“It is possible that the serotonin in our brains play an essential part in keeping us sane”
Sir John Gaddum, 1954
The serotonin (5HT) system is believed to be the most expansive neural system, innervating nearly every area of the brain and has been implicated in the modulation of seemingly every human behavior. It is the most frequently targeted neural system pharmacologically for treating psychiatric disorders, including depression and anxiety.
Strikingly, despite its imposing breadth of influence, the serotonin system originates from a very small proportion of neurons, which constitute only 1/1000000 of all CNS neurons. The key questions that intrigue us are, how is the serotonin system organized to manage such a broad range of modulation? How is the organization of the serotonin system determined during development, and how do disruptions in these developmental programs alter this organization, and thereby possibly contribute to the pathology?
We recently revealed that there are anatomically defined parallel serotonin sub-systems that exert different influences on distinct behavioural functions of mice. We are trying to determine how individual serotonin sub-system reaches their particular target brain regions during development in mice. We shall identify the molecules that guide the neural circuit formation. After that, we shall combine multiple advanced tools to understand when some of the serotonin sub-systems fail to connect with their downstream brain regions: which aspects of the mental states are disrupted. This work will advance our understanding of the relationship between neurodevelopment and psychiatric disorders, with the potential of discovering novel targets for therapeutic interventions.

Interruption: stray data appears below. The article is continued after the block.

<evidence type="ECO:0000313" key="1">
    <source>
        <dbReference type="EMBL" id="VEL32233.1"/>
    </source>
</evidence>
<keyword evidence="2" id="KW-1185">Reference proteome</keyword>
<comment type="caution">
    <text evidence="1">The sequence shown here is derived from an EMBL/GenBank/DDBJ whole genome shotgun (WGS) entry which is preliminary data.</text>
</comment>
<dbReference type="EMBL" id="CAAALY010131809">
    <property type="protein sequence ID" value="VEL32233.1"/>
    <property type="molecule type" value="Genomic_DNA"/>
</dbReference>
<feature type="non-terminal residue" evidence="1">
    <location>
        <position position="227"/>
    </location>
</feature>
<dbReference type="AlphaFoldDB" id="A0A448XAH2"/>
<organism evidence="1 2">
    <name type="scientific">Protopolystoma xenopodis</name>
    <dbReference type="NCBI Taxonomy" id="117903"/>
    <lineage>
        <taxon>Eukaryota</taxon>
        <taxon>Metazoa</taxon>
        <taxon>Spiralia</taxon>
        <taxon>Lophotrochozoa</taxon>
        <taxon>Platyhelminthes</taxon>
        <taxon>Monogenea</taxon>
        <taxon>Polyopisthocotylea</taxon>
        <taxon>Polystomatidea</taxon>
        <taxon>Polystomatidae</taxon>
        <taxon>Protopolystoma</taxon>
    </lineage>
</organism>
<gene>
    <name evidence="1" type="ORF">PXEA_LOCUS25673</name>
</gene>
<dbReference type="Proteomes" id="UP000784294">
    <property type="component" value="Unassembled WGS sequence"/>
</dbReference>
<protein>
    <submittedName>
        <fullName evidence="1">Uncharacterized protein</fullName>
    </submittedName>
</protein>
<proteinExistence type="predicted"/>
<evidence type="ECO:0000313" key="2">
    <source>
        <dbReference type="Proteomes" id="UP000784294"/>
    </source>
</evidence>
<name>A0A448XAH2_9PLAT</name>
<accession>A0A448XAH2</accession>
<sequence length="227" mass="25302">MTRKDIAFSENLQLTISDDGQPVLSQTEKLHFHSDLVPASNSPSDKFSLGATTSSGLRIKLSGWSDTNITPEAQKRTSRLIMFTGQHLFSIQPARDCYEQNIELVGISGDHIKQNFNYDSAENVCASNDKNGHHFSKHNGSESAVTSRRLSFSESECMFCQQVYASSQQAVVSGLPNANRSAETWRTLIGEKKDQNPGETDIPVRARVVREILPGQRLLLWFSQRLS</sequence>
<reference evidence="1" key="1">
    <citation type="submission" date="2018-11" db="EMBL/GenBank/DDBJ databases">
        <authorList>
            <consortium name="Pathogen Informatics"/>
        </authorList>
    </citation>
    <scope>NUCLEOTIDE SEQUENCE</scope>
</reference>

- Jing Ren*#, Alina Isakova#, Drew Friedmann#, Jiawei Zeng#, Sophie Grutzner, Albert Pun, Grace Q. Zhao, Sai Saroja Kolluru, Ruiyu Wang, Rui Lin, Pengcheng Li, Anan Li, Jennifer L. Raymond, Qingming Luo, Minmin Luo, Stephen R. Quake, Liqun Luo*. (2019)
Single-cell transcriptomes and whole-brain projections of serotonin neurons in the mouse dorsal and median raphe nuclei.
eLife 8: e49424 DOI: 10.7554/eLife.49424. # These authors contributed equally. * Corresponding authors.
- Ren J., Friedmann D., Xiong J., Liu CD., Ferguson BR., Weerakkody T., DeLoach KE., Ran C., Pun A., Sun Y., Weissbourd B., Neve RL., Huguenard J., Horowitz MA., Luo L. (2018)
Anatomically defined and functionally distinct dorsal raphe serotonin sub-systems.
Cell 175(2): 472-487. E20.
- Ren J., Qin C., Hu F., Tan J., Qiu L., Zhao S., Feng G., Luo M. (2011)
Habenula "cholinergic" neurons corelease glutamate and acetylcholine and activate postsynaptic neurons via distinct transmission modes.
Neuron 69: 445-452.
- Annabel Adams
- Chui Kuen (Zora) Chan
- Jingwen Liang
- Jing Ren
- Robyn Sturgess